How to check the routing table Linux (Ubuntu | Debian | Centos) CLI

This is a quick reference guide on how to check the routing table on Linux Based Operating Systems.

1. route -n

[root@vps1 ~]# route -n
Kernel IP routing table
Destination     Gateway         Genmask         Flags Metric Ref    Use Iface
0.0.0.0         10.0.125.254    0.0.0.0         UG    0      0        0 ens3
10.0.125.0      0.0.0.0         255.255.255.0   U     0      0        0 ens3
172.16.5.0      10.0.125.253    255.255.255.0   UG    0      0        0 ens3

2. netstat -rn

[root@vps1 ~]#  netstat -rn
Kernel IP routing table
Destination     Gateway         Genmask         Flags   MSS Window  irtt Iface
0.0.0.0         10.0.125.254    0.0.0.0         UG        0 0          0 ens3
10.0.125.0      0.0.0.0         255.255.255.0   U         0 0          0 ens3
172.16.5.0      10.0.125.253    255.255.255.0   UG        0 0          0 ens3

3. ip route list

[root@vps1 ~]# ip route list
default via 10.0.125.254 dev ens3
10.0.125.0/24 dev ens3 proto kernel scope link src 10.0.125.11
172.16.5.0/24 via 10.0.125.253 dev ens3

Thank you for reading and please feel free to leave any feedback.

How to run a packet capture using tcpdump Linux CLI

This is a quick reference on how to to run a packet capture using tcpdump on Linux Based Operating Systems.

1. tcpdump -D

This will list the available interfaces.

root@test:~# tcpdump -D
1.eth0 [Up, Running]
2.eth1 [Up, Running]
3.eth2 [Up, Running]

2. tcpdump -i

This will capture all traffic on the specified interface.

root@test:~# tcpdump -i eth2
tcpdump: verbose output suppressed, use -v or -vv for full protocol decode
listening on eth2, link-type EN10MB (Ethernet), capture size 262144 bytes

2. tcpdump port

You can filter the traffic by specifying the port number.

The following examples filters by interface and port number. If you run the command without specifying the interface it will select the first interface (eth0 in this case).

root@test:~# tcpdump -i eth2 port 80
tcpdump: verbose output suppressed, use -v or -vv for full protocol decode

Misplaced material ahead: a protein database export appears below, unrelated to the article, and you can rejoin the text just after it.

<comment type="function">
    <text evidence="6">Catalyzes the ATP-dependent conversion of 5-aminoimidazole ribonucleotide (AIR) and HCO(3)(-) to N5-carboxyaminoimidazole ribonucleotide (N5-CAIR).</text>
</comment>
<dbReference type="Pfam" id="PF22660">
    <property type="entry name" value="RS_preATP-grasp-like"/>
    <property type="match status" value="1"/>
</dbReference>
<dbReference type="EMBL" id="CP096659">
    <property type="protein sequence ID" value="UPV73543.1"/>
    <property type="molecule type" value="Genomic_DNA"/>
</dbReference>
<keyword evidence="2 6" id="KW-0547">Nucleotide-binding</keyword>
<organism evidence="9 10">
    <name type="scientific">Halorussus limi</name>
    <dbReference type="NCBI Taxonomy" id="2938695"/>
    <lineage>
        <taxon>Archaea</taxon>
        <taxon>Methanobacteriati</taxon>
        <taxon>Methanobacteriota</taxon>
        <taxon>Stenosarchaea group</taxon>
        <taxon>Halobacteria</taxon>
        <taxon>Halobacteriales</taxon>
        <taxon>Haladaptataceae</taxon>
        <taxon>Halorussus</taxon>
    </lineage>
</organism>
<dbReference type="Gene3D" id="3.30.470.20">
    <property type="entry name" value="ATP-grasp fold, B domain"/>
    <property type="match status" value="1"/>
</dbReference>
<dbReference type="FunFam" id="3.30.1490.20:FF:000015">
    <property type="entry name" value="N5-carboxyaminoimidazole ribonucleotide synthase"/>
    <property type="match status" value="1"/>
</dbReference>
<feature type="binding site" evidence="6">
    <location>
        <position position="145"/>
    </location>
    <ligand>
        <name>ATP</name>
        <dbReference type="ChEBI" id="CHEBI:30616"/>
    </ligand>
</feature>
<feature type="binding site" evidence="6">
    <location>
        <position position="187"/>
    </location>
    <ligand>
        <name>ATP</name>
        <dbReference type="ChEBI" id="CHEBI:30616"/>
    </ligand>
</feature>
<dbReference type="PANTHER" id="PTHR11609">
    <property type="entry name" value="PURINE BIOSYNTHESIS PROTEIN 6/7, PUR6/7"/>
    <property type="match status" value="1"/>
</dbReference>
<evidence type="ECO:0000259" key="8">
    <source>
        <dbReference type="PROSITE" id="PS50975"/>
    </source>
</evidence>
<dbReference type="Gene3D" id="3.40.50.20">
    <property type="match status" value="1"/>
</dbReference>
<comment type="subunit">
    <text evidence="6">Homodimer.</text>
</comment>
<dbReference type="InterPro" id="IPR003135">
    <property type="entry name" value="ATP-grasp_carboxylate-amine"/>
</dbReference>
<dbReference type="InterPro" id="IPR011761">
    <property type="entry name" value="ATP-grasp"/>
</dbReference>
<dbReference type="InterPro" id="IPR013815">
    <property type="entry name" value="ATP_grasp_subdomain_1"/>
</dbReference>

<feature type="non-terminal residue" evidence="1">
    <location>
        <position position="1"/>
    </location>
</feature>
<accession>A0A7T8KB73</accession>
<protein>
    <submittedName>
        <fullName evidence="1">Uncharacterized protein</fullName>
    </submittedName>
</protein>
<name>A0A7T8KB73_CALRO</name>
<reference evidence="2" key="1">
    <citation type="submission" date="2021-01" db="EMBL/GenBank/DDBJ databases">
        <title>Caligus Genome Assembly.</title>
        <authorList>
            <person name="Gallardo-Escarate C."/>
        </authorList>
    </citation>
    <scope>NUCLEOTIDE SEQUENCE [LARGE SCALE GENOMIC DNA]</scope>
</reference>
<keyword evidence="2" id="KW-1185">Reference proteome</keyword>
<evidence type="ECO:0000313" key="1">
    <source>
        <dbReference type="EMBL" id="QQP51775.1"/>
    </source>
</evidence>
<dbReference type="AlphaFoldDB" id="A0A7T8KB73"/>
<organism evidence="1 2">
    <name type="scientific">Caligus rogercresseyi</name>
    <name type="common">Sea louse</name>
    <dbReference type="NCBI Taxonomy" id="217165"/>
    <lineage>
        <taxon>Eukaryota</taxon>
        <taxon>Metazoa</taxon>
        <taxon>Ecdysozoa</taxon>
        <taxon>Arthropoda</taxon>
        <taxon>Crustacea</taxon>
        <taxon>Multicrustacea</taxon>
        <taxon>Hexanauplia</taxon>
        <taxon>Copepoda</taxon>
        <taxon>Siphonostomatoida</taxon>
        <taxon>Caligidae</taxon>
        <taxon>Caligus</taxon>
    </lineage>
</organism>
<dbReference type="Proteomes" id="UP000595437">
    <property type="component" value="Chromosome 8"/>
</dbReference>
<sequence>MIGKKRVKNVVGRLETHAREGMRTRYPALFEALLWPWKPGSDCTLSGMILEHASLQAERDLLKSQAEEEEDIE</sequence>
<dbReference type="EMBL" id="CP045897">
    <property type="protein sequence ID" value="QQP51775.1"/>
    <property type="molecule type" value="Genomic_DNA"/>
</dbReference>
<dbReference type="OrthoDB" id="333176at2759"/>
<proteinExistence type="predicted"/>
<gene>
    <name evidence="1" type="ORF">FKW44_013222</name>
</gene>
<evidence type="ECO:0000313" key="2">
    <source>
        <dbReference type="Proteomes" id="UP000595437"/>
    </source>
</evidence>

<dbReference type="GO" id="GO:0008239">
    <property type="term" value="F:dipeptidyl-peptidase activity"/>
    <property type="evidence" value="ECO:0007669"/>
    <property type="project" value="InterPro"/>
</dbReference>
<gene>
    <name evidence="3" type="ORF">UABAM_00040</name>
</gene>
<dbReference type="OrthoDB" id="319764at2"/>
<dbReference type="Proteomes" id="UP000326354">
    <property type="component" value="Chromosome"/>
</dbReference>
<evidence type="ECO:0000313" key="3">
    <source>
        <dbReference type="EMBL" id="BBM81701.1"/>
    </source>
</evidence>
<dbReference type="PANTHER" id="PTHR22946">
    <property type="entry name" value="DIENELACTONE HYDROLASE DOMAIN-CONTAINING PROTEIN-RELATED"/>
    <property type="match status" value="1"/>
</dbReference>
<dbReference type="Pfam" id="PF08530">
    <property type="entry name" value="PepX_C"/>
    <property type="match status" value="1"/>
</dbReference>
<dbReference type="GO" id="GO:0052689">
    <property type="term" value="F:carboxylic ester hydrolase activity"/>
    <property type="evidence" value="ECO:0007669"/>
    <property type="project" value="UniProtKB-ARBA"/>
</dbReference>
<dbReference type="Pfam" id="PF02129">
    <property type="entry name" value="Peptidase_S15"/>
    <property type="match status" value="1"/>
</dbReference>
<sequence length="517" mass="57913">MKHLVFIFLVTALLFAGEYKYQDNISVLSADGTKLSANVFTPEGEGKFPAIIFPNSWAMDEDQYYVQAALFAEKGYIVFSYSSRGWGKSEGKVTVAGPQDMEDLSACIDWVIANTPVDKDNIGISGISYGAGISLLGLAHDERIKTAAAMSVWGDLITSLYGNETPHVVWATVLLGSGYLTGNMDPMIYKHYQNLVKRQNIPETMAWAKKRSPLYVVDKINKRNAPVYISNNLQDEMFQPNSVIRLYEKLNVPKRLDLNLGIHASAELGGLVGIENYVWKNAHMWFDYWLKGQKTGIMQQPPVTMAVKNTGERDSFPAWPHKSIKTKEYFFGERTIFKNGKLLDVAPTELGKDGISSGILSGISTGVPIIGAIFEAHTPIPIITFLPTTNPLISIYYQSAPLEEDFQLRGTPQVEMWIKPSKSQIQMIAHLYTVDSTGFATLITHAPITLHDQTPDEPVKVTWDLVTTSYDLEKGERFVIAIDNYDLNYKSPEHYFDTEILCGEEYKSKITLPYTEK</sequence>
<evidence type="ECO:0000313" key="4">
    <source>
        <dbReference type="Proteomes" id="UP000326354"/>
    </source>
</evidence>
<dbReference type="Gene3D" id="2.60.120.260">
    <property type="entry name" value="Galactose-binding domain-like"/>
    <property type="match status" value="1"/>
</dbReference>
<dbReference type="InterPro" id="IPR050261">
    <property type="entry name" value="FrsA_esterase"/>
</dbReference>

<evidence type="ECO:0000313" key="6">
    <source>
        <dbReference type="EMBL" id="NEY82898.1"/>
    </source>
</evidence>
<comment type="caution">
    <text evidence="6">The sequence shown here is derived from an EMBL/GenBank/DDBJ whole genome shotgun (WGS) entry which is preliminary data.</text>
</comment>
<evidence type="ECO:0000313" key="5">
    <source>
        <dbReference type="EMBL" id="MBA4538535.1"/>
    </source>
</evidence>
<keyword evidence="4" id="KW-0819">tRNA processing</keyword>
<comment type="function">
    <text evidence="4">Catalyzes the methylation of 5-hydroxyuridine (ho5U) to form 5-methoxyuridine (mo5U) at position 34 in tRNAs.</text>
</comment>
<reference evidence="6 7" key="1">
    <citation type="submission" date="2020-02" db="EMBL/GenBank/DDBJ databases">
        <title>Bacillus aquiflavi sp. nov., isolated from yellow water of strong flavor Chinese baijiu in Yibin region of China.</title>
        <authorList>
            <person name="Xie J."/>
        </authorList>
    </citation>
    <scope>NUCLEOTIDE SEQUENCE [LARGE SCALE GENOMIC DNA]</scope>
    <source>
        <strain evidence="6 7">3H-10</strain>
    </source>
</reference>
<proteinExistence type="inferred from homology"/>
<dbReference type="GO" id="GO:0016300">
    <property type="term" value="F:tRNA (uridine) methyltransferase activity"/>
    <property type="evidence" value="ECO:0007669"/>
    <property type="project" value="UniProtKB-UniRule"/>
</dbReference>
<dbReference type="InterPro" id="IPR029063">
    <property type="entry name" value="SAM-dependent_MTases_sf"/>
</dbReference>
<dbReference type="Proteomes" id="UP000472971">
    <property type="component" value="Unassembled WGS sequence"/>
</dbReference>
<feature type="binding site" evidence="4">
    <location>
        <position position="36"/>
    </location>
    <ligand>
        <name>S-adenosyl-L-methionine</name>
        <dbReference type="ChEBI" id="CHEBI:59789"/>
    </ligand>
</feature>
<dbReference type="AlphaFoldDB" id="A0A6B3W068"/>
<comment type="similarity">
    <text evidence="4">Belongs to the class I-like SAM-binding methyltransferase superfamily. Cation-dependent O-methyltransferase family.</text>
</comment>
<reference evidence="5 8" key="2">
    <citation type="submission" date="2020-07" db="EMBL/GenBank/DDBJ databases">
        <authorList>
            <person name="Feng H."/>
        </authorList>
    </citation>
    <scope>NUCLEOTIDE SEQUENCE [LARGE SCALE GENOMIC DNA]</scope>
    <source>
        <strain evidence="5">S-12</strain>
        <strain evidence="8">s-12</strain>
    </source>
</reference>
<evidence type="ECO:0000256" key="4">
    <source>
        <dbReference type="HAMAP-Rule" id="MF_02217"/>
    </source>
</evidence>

listening on eth2, link-type EN10MB (Ethernet), capture size 262144 bytes
13:00:21.501011 IP 10.0.125.10.44516 > google-public-dns-a.google.com.http: Flags [S], seq 4102846987, win 29200, options [mss 1460,sackOK,TS val 26158995 ecr 0,nop,wscale 7], length 0
13:00:22.500454 IP 10.0.125.10.44516 > google-public-dns-a.google.com.http: Flags [S], seq 4102846987, win 29200, options [mss 1460,sackOK,TS val 26159245 ecr 0,nop,wscale 7], length 0

3. tcpdump src

Filter based on source IP address.

root@test:~# tcpdump src 10.0.125.10 -i eth2
tcpdump: verbose output suppressed, use -v or -vv for full protocol decode
listening on eth2, link-type EN10MB (Ethernet), capture size 262144 bytes
13:03:52.900872 IP 10.0.125.10.44520 > google-public-dns-a.google.com.http: Flags [S], seq 1863096986, win 29200, options [mss 1460,sackOK,TS val 26211845 ecr 0,nop,wscale 7], length 0

4. tcpdump dst

Filter based on destination IP address.

root@test:~# tcpdump dst 8.8.8.8 -i eth2
tcpdump: verbose output suppressed, use -v or -vv for full protocol decode
listening on eth2, link-type EN10MB (Ethernet), capture size 262144 bytes
13:07:49.548608 IP 10.0.125.10.44522 > google-public-dns-a.google.com.http: Flags [S], seq 2687856649, win 29200, options [mss 1460,sackOK,TS val 26271007 ecr 0,nop,wscale 7], length 0

5. tcpdump host

Filter based on host IP address.

root@test:~# tcpdump host 10.0.125.10 -i eth2
tcpdump: verbose output suppressed, use -v or -vv for full protocol decode